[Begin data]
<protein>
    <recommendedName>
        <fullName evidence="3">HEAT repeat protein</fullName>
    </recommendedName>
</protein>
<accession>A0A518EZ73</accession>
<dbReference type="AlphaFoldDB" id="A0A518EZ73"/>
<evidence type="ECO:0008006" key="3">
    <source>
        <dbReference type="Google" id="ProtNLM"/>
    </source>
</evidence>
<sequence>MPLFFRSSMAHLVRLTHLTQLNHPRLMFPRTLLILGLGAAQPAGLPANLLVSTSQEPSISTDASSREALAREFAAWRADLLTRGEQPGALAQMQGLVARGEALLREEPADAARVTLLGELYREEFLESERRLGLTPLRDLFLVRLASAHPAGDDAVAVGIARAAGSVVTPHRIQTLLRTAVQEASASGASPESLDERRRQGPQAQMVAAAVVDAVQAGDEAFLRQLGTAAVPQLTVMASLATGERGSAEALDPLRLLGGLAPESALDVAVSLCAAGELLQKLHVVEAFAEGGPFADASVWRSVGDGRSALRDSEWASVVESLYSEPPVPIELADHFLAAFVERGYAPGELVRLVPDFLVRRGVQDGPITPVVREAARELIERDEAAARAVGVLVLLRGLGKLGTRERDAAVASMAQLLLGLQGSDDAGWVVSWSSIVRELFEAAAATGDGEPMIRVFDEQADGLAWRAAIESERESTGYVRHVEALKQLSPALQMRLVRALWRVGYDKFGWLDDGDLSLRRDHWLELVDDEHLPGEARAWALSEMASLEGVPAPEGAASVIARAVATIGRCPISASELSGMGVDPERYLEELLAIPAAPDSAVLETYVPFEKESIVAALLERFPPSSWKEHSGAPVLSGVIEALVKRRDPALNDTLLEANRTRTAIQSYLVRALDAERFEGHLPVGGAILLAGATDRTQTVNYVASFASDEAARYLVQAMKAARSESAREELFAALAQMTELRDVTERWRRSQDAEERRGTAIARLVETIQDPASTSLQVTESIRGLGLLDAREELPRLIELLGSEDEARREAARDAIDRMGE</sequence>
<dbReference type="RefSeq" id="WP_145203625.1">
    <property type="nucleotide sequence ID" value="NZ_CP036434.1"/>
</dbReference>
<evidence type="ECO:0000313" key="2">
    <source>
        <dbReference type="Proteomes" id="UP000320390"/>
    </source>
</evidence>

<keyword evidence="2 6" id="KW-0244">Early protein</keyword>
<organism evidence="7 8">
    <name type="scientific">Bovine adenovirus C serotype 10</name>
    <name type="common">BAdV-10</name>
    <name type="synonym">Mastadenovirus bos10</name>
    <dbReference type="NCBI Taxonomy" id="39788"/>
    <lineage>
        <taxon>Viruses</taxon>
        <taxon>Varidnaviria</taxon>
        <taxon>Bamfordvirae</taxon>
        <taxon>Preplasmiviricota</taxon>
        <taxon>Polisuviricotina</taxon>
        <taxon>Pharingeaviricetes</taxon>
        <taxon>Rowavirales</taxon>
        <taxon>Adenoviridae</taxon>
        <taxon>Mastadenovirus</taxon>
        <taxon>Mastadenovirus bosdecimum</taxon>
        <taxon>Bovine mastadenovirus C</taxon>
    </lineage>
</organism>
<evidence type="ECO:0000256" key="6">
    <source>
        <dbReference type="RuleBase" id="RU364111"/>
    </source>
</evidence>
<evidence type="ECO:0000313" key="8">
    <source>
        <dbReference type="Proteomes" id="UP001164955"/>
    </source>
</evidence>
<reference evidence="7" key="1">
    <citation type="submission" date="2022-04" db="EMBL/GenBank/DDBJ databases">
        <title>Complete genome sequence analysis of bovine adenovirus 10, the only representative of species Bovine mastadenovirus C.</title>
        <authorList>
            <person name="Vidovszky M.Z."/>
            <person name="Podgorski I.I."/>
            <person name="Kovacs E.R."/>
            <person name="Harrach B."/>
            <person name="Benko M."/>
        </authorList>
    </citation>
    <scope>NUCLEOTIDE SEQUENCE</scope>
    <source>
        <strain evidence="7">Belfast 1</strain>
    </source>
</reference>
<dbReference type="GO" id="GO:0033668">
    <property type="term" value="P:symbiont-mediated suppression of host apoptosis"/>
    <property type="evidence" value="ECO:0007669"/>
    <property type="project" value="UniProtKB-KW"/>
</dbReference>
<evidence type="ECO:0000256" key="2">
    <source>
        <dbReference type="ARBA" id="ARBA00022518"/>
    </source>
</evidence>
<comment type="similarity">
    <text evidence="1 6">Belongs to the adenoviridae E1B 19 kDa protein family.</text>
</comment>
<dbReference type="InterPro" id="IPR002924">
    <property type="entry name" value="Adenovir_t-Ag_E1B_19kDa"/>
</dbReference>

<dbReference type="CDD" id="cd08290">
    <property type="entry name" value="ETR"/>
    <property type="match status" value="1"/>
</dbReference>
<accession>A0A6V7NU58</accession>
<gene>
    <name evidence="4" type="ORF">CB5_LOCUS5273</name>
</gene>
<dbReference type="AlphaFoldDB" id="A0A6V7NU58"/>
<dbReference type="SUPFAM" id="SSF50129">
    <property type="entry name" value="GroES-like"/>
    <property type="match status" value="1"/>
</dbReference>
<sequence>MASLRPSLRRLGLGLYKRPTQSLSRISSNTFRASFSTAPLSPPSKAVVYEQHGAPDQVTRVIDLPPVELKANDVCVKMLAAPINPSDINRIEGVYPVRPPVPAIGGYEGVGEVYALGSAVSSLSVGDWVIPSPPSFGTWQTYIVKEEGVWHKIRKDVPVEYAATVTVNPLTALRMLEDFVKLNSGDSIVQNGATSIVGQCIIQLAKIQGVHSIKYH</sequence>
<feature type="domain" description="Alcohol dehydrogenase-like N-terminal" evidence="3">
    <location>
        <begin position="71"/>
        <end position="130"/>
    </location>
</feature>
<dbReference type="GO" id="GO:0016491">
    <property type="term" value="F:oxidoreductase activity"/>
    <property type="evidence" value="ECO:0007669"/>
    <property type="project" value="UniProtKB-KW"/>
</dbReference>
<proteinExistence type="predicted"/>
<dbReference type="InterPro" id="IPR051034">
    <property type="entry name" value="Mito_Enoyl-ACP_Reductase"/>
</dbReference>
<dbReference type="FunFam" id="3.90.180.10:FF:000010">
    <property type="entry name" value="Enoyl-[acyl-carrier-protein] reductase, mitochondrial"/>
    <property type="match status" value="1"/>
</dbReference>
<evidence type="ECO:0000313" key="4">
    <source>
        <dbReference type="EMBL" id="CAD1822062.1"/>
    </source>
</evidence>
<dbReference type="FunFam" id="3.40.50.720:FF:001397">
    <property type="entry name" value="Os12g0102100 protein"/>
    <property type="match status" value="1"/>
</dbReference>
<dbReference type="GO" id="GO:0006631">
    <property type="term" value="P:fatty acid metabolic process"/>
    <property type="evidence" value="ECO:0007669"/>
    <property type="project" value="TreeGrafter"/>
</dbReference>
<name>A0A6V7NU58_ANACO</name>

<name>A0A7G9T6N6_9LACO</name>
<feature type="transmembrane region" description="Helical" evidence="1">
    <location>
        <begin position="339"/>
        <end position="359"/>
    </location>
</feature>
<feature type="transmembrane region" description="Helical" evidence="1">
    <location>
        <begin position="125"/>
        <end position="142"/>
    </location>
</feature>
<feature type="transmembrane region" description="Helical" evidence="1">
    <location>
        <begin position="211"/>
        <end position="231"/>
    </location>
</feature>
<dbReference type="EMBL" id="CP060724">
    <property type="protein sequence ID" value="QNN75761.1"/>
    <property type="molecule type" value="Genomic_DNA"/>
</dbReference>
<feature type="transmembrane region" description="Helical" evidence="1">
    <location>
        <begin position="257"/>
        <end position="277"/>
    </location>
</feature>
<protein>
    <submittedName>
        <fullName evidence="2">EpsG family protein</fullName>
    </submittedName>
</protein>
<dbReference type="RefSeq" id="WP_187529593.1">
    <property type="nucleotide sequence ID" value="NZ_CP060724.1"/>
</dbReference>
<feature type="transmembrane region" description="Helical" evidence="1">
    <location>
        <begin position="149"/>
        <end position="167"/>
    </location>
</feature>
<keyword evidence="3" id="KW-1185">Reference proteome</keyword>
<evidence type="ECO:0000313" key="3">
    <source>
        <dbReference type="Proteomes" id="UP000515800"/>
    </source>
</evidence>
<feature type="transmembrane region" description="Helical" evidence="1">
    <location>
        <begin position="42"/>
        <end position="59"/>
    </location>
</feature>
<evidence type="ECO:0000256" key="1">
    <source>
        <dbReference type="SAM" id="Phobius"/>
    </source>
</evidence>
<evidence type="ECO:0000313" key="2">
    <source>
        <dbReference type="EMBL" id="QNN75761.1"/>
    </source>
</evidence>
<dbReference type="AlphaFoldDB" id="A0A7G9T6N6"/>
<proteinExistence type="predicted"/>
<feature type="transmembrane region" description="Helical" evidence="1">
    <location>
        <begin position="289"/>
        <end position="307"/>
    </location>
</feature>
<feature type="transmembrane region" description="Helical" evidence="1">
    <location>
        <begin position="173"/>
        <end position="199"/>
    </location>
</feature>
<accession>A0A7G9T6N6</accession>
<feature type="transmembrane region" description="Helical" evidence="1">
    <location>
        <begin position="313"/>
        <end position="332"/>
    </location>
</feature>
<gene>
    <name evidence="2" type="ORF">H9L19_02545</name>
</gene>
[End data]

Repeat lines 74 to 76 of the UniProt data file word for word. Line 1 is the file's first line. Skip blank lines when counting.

    <source>
        <dbReference type="ARBA" id="ARBA00022518"/>
    </source>